On Theater: Production captures playgoers

Agatha Christie's "The Mousetrap" gave a new meaning to the term "staying power." The mystery play opened in London in 1952 and is still running after more than 25,000 performances.

It's been long absent from local stages, but currently the Westminster Community Theater is reviving the classic whodunit as part of its 50th anniversary season, and it's still a crowd pleaser – even if you've long since been aware of the identity of the guilty party.

Director Lenore Stjerne has assembled a sharp, energetic cast to spin this nearly 60-year-old tale, its impact magnified by virtue of its intimate horseshoe staging. It's the production rather than the plot that captures the playgoers' fancies.

Christie's tangled web is woven around a young married couple, Giles and Mollie Ralston, celebrating their first anniversary and opening a guest house in a remote area of England. Naturally, there's a chilling blizzard preventing anyone from leaving what soon will become a murder scene.

The initial roster of guests is an eclectic one – a flouncing pseudo-architect who calls himself Christopher Wren, a snappish retired judge, an elderly military man, a mysterious young woman and a con artist who arrives unexpectedly. When one falls victim to murder, a young detective sergeant (who's arrived on skis) takes up the case.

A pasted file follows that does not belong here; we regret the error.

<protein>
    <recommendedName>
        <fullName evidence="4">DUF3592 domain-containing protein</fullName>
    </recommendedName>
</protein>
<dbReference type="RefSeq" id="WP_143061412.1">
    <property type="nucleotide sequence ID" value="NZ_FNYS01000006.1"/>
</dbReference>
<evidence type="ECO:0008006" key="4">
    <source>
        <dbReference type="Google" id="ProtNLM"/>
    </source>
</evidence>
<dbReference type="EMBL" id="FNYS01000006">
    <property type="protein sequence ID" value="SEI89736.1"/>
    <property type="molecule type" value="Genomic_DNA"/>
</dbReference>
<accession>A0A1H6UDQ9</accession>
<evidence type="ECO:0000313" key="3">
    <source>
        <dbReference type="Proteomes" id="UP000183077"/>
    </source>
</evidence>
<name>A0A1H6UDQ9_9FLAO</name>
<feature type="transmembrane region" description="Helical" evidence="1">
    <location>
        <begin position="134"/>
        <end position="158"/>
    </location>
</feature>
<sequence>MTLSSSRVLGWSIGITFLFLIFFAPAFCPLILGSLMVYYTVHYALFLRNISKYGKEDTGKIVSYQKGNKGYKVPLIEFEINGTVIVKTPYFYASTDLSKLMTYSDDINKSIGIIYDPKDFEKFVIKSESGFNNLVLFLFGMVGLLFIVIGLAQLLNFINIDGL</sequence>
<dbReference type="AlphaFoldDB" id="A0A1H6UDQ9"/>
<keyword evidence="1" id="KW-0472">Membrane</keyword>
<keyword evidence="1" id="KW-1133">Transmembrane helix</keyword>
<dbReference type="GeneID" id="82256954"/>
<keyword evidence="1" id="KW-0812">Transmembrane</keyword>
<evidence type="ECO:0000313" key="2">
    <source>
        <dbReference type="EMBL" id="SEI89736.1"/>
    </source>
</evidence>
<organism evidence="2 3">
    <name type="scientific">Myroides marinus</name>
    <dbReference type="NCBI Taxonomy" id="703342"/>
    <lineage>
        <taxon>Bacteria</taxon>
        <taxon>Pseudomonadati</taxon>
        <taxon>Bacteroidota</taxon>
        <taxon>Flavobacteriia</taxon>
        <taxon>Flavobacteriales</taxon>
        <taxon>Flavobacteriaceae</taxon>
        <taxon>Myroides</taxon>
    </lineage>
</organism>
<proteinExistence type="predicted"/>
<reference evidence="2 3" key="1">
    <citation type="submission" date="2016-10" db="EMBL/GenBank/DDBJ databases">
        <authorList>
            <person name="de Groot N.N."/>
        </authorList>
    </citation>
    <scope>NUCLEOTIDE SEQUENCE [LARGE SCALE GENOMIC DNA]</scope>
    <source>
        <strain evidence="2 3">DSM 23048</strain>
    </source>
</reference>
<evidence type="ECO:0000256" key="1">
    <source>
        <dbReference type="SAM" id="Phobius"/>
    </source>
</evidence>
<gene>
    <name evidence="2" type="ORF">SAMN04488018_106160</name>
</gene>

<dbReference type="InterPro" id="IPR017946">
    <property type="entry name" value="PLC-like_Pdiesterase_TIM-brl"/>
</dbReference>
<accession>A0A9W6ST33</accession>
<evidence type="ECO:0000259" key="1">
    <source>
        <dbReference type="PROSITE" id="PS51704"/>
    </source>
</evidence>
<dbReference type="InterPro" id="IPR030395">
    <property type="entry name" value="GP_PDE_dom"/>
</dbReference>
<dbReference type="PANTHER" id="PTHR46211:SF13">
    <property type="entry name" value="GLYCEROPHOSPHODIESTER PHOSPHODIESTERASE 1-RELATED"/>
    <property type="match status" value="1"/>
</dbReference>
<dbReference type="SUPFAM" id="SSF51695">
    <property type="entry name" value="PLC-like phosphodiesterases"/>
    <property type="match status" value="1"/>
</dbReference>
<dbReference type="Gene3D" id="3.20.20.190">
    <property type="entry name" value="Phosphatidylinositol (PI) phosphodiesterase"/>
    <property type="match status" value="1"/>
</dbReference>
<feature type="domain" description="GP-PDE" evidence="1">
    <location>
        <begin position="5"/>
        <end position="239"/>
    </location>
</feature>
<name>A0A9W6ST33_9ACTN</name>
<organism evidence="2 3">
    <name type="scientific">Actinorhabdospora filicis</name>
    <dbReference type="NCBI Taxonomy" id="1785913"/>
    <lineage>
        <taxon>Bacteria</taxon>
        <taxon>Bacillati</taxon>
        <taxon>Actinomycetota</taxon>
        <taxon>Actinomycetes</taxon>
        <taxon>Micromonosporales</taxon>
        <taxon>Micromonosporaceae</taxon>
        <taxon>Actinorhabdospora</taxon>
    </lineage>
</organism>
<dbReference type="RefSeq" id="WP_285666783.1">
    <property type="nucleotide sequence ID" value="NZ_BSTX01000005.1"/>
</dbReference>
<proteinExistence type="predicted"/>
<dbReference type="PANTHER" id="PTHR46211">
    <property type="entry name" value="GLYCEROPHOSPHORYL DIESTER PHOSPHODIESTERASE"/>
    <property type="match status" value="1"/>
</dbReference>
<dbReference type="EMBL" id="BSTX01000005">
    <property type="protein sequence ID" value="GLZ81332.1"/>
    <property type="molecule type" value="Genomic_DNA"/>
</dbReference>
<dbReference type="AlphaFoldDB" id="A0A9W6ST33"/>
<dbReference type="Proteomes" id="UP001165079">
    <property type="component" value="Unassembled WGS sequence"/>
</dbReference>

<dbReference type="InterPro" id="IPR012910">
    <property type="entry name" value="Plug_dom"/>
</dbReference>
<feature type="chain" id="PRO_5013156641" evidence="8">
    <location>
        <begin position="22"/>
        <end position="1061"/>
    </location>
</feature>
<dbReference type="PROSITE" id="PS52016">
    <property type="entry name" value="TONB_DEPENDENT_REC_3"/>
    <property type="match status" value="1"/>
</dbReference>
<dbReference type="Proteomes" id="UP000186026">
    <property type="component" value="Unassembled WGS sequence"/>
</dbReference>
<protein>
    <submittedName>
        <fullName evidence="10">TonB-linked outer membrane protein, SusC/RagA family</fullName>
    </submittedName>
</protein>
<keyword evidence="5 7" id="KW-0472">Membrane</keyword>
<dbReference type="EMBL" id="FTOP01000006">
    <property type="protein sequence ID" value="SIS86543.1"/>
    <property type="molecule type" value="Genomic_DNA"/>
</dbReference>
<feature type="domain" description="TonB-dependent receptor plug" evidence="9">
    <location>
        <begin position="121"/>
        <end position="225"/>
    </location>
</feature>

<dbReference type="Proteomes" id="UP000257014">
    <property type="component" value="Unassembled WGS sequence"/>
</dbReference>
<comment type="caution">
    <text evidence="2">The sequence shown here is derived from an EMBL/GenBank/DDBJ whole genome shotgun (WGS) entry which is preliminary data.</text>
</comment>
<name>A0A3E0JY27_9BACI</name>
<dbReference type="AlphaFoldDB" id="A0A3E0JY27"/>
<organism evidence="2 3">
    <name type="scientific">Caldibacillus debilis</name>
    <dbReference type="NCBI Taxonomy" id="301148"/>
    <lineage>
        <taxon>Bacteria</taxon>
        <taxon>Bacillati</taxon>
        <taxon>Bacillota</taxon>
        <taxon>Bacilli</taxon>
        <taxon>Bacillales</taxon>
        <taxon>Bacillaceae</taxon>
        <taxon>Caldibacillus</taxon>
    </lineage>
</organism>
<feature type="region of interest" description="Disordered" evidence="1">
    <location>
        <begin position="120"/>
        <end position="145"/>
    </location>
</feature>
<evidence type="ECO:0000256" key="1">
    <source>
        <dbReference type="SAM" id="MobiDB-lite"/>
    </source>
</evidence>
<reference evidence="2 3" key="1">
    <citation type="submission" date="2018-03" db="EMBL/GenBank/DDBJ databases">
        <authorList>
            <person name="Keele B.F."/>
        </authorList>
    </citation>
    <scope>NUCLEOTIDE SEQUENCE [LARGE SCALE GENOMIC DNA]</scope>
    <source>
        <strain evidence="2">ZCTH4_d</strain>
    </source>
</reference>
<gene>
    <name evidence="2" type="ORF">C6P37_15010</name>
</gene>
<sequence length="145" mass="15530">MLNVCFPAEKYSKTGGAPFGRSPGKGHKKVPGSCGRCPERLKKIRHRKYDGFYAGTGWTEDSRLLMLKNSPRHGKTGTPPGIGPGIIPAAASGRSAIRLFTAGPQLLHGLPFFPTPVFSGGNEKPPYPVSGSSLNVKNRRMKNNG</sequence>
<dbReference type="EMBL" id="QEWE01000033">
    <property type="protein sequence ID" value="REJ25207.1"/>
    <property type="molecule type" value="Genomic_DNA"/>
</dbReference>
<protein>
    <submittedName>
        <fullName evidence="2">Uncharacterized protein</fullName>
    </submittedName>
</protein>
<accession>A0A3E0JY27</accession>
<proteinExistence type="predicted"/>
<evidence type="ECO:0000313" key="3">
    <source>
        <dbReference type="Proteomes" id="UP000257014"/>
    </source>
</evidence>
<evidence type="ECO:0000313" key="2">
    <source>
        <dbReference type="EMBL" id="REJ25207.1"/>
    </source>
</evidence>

Standout performances are delivered by Elizabeth M. Desloge as Mollie and Robert A. Dominguez as the sergeant. Desloge conveys volumes with facial expressions alone as she contends with guests, the elements, her husband and an unseen killer, while Dominguez is commanding despite his relative youth as he attempts to ferret out the murderer.

Stephen Saatjian renders a strong performance as Mollie's short-fused husband, both jealous and protective. Mary-Ann Saranchak as the grumbling jurist convincingly gripes and hectors her hostess over accommodations she finds unsatisfactory.

As the flighty Wren, Brandon Ferruccio performs as if his venue were a 500-seat auditorium, over the top both dramatically and vocally (think Ross on "The Tonight Show"). Although subtlety is not in his character description, a bit of toning down would heighten his effectiveness in this intimate setting.

Kristi Pruett is as reticent as she is enigmatic until given a choice scene late in the play, which she nails. Sherman Wiggs Jr. keeps the audience guessing in his guise as the mysterious Mr. Paravicini, while JLT Williams is staunchly effective as the aging officer.

When first introduced, the characters grouse about the chilly temperature. Many in the audience could sympathize, since the theater itself is quite cold. Bring a jacket or a sweater to this one.

"The Mousetrap" is Agatha Christie's signature mystery, a template for many imitations to follow. Even those familiar with the outcome should enjoy this energetic revival at the Westminster Community Theater.

If You Go

What: "The Mousetrap"

Where: Westminster Community Theater, 7272 Maple St., Westminster

When: 8 p.m. Fridays and Saturdays, 2 p.m. Sundays through Nov. 20

Cost: $16 to $18

Information: (714) 527-5546

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